The US State Department issued a new travel advisory to its citizens on April 20th to “not travel to Nicaragua.” It warned of the arbitrary enforcement of laws, the limited healthcare availability, after mentioning the Covid-19 pandemic.
The Centers for Disease Control and Prevention (CDC) issued the level 4 travel health notice for Nicaragua, recommending reading the Department of State’s Covid-19 page before planning any international travel. A travel alert of this level had already been issued previously in February.
The United States warned that the Nicaraguan Government “arbitrarily applies laws for political purposes.”
On March 25, US senators presented a bipartisan bill in the United States Congress, which seeks to pressure the Daniel Ortega regime to allow “free and democratic” elections next November.
A press release from the US Senate Foreign Relations Committee stated that the law will serve to “strategically align the diplomatic tools of the United States, including specific sanctions to promote democratic elections in Nicaragua in November 2021.”
Just a few days later, in an extensive chapter on Nicaragua, in its “2020 Report on Human Rights Practices” on more than 200 countries, the US State Department pointed to the Ortega regime for keeping the country under a “highly centralized and authoritarian” political system and of approving repressive laws against its citizens.
The report highlighted that during 2020 the Ortega-Murillo regime, approved “increasingly repressive laws that severely limit the ability of opposition political groups, civil society and independent media to operate.”
United States reasons for discouraging travel to Nicaragua
Among the reasons for the travel advisory the US notes that “throughout Nicaragua, government officials and law enforcement continue to target those opposed to the rule of President Ortega,” and it details among the attacks:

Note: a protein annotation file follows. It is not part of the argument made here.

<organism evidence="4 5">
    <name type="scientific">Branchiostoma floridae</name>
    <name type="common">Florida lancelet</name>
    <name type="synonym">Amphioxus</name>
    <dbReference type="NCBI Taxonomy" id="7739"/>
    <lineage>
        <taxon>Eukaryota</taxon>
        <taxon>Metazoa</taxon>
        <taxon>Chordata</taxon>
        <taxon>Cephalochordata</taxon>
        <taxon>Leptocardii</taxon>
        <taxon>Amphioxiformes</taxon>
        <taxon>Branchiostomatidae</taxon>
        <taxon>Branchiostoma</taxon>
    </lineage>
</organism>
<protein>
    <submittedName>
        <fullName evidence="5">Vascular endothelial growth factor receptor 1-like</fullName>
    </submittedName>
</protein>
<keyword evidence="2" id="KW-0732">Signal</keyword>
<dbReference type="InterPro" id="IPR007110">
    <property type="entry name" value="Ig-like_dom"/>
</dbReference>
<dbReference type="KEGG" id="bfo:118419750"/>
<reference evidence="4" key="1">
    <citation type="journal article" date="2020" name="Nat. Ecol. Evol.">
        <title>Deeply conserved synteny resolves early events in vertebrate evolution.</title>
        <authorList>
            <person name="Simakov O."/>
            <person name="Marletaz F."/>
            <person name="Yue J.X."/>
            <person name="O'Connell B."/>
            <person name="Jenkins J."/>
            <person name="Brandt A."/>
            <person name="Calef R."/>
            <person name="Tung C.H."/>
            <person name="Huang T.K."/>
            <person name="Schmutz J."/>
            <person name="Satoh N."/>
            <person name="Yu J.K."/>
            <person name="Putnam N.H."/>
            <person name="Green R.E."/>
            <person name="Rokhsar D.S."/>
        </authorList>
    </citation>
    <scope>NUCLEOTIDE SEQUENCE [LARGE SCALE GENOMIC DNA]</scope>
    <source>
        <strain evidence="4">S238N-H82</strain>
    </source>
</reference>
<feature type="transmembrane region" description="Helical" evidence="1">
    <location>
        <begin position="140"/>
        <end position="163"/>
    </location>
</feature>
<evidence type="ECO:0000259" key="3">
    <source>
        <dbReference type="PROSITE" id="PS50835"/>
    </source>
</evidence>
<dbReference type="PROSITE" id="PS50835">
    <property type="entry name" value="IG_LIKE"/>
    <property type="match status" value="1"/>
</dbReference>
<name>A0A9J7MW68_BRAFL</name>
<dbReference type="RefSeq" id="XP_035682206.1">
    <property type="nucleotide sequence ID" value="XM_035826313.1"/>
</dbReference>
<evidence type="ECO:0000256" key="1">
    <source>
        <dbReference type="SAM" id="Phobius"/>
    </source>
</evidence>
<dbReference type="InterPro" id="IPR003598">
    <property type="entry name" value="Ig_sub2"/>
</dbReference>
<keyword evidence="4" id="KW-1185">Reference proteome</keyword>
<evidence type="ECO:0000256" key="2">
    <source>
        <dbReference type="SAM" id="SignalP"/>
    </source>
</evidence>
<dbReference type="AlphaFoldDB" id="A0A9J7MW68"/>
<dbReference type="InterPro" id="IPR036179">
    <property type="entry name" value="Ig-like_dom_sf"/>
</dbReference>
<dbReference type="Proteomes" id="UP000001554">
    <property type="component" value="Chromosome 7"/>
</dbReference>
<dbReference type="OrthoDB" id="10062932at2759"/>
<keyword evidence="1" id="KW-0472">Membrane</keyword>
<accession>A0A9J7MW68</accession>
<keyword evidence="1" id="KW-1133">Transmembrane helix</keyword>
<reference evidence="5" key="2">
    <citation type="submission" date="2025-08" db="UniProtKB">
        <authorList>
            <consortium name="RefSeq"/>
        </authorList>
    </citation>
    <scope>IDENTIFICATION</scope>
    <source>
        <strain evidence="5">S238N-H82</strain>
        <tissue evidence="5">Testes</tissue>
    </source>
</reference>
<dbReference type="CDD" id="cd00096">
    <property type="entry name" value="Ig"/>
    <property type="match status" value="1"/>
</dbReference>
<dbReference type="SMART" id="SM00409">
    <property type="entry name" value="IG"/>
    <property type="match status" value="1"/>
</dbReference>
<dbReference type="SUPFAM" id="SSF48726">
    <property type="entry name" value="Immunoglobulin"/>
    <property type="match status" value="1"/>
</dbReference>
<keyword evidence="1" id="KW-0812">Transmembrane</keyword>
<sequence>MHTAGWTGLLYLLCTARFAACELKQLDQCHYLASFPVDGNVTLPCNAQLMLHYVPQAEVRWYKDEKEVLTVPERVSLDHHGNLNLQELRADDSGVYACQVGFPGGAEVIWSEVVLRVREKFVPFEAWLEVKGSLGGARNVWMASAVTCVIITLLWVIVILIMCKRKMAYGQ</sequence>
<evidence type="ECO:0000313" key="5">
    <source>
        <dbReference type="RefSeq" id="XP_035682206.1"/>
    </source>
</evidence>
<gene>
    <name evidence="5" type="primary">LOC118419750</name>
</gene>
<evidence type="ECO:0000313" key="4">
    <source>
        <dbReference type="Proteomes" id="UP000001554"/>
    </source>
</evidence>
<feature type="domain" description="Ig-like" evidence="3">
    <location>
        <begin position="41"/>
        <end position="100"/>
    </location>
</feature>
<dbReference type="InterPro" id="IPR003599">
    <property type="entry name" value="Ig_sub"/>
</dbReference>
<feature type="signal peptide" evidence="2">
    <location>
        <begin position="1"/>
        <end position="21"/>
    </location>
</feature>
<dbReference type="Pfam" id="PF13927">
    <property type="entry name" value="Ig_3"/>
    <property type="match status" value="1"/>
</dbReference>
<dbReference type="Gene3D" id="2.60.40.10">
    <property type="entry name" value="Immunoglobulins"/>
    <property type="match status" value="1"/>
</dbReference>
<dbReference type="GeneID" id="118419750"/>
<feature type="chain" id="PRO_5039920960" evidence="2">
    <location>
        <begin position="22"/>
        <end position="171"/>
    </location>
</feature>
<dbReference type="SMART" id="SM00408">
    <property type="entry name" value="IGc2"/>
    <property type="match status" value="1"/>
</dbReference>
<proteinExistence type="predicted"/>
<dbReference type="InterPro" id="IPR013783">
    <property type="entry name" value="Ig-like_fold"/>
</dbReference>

- Systematically targeting opposition figures (regardless of nationality), including former allies, political activists, business representatives, clergy, human rights advocates, and members of the press.
- Arbitrarily detaining pro-democracy advocates.
- Preventing certain individuals from departing Nicaragua by air or land for political reasons.
- Arbitrarily seizing and/or searching privates property including personal phones and computers looking for anti-government content.
- Arbitrarily detaining individuals with unfounded charges of terrorism, money laundering, and organized crime for political motives.
In February, with the previous travel advisory, the State Department also warned that “armed and violent uniformed police officers or civilians in civilian clothes who act as policemen (“para-police”) continue to attack anyone who is considered an opponent to the Government of President Daniel Ortega,” including a detailed list of these activities by FSLN sympathizers, which includes those previously mentioned.
The Department of State alerted in February that Covid-19 tests and its results in Nicaragua are not always available within three calendar days after the test. “Travelers should expect delays when returning to the United States,” it points out.